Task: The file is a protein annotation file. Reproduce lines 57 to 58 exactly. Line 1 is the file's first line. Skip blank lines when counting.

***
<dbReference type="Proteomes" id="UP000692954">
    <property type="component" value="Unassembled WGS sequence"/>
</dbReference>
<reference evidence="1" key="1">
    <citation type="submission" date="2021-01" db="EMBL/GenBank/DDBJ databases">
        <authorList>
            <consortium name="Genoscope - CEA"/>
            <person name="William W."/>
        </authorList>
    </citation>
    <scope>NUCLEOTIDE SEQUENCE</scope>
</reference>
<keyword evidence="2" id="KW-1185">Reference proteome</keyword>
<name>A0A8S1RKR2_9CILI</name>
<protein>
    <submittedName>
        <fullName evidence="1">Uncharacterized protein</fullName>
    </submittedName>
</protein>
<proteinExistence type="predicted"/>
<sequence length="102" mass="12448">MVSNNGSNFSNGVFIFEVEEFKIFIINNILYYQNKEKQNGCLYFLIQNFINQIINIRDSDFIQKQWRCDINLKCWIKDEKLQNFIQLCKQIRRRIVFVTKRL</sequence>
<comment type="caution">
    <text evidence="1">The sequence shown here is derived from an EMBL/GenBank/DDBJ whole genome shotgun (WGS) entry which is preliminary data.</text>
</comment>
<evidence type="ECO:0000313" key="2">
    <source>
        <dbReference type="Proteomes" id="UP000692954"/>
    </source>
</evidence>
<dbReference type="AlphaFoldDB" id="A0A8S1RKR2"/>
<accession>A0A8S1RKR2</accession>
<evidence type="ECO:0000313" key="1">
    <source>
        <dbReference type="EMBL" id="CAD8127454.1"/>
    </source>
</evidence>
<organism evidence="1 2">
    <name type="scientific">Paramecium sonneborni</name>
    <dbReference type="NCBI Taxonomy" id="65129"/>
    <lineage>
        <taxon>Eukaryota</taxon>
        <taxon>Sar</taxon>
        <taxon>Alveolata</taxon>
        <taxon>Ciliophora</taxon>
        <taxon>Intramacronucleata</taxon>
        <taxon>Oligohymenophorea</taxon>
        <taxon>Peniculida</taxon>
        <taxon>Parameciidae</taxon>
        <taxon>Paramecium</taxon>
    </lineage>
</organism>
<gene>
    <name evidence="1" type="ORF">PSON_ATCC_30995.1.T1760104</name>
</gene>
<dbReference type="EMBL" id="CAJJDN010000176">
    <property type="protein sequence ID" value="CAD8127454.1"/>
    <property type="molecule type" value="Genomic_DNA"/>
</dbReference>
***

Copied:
    <property type="molecule type" value="Genomic_DNA"/>
</dbReference>